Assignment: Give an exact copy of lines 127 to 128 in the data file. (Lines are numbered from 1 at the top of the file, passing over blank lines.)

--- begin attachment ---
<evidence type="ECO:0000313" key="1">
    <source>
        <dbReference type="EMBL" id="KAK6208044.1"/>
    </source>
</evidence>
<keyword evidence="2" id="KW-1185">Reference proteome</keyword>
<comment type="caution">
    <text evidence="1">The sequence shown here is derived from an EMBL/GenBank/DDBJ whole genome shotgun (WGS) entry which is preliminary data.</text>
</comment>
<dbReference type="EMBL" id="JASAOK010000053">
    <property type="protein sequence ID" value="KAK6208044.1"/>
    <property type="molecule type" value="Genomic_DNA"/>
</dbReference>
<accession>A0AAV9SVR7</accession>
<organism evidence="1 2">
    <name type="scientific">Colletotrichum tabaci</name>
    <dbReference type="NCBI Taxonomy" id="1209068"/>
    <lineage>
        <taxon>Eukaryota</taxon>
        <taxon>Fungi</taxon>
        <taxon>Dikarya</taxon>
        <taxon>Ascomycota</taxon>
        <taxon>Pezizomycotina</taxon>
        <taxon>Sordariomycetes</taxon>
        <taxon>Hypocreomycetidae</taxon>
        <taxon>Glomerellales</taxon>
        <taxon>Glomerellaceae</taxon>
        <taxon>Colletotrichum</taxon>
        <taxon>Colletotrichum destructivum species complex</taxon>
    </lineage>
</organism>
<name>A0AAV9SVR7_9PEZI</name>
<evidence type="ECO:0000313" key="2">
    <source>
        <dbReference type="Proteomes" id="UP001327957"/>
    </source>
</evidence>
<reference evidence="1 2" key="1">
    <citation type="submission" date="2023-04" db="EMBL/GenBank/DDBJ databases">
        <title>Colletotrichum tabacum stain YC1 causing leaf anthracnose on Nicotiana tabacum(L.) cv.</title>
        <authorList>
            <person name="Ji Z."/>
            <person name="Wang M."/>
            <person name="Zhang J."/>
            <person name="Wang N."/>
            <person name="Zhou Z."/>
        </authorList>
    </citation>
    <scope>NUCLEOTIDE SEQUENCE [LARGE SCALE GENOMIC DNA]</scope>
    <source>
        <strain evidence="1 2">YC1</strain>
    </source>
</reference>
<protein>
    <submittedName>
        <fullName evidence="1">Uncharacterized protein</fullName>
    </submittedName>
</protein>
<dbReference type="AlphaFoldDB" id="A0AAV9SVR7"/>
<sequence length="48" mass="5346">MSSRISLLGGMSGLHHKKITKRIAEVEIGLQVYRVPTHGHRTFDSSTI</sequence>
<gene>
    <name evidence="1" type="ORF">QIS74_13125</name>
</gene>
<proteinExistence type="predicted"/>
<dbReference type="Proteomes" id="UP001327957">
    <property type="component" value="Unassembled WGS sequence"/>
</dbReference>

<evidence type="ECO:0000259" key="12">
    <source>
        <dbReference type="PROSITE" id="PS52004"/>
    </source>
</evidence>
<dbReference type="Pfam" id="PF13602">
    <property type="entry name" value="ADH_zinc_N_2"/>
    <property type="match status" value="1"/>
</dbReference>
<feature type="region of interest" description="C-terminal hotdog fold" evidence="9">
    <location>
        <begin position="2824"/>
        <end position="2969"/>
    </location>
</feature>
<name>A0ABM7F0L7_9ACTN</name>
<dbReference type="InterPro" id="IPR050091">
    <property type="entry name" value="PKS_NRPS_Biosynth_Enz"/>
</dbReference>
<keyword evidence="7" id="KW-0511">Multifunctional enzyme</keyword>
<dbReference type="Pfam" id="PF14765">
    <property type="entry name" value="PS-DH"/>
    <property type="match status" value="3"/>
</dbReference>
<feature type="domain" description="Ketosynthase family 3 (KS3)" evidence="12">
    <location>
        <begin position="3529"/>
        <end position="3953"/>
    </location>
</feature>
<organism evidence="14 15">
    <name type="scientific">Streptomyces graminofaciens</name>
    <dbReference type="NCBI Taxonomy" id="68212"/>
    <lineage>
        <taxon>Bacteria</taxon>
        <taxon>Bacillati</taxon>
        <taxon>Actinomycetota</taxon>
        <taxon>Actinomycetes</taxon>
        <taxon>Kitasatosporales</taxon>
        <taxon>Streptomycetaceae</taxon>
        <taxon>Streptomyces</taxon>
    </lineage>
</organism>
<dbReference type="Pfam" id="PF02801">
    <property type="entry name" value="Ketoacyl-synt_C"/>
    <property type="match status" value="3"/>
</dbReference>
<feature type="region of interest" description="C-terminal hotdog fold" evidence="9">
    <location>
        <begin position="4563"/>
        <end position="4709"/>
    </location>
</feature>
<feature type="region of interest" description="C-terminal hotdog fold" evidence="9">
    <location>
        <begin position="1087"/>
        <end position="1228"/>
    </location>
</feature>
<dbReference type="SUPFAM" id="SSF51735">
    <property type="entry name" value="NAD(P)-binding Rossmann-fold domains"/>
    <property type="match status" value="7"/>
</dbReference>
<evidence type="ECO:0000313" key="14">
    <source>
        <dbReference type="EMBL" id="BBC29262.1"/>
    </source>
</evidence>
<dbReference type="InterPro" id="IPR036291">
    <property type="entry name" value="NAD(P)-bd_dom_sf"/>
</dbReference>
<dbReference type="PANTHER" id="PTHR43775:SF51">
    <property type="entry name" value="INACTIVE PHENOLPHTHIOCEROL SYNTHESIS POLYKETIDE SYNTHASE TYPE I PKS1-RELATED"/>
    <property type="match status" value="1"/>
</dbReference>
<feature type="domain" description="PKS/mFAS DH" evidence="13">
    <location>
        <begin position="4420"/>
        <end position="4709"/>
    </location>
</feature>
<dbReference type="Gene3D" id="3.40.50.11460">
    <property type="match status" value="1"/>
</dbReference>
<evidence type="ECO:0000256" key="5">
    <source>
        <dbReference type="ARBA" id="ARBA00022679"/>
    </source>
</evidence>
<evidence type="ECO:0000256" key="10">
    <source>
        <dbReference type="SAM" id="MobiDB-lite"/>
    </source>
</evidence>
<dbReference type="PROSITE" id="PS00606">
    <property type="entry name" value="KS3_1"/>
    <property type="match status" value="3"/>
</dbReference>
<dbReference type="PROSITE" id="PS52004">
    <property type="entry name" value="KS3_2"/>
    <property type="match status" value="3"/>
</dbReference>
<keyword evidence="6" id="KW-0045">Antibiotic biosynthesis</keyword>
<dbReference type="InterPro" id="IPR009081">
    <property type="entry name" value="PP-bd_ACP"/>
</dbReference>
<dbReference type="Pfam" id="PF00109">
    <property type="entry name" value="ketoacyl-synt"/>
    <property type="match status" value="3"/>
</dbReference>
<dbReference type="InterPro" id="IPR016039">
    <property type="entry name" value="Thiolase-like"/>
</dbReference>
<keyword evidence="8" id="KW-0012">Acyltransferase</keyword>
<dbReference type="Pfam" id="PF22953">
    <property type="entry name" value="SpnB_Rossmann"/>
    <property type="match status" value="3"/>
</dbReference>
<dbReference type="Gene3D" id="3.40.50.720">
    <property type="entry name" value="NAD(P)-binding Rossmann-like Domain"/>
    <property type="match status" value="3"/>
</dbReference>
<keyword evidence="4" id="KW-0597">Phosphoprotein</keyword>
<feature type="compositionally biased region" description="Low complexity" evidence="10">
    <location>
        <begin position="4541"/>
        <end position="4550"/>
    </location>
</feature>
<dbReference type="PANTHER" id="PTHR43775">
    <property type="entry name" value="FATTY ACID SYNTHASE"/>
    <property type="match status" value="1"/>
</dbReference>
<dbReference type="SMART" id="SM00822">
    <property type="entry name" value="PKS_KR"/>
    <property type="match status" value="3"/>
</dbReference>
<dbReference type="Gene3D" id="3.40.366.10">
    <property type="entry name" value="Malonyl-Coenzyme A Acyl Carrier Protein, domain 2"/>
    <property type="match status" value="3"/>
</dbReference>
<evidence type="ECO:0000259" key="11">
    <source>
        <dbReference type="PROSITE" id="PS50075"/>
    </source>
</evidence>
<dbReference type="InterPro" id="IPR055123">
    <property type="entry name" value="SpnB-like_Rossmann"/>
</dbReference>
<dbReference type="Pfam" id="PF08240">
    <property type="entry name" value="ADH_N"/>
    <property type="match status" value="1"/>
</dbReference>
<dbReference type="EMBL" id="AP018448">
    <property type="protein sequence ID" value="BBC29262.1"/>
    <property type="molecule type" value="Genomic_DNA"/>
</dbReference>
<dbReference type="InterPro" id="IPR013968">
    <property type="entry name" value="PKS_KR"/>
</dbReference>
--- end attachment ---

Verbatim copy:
<dbReference type="SUPFAM" id="SSF51735">
    <property type="entry name" value="NAD(P)-binding Rossmann-fold domains"/>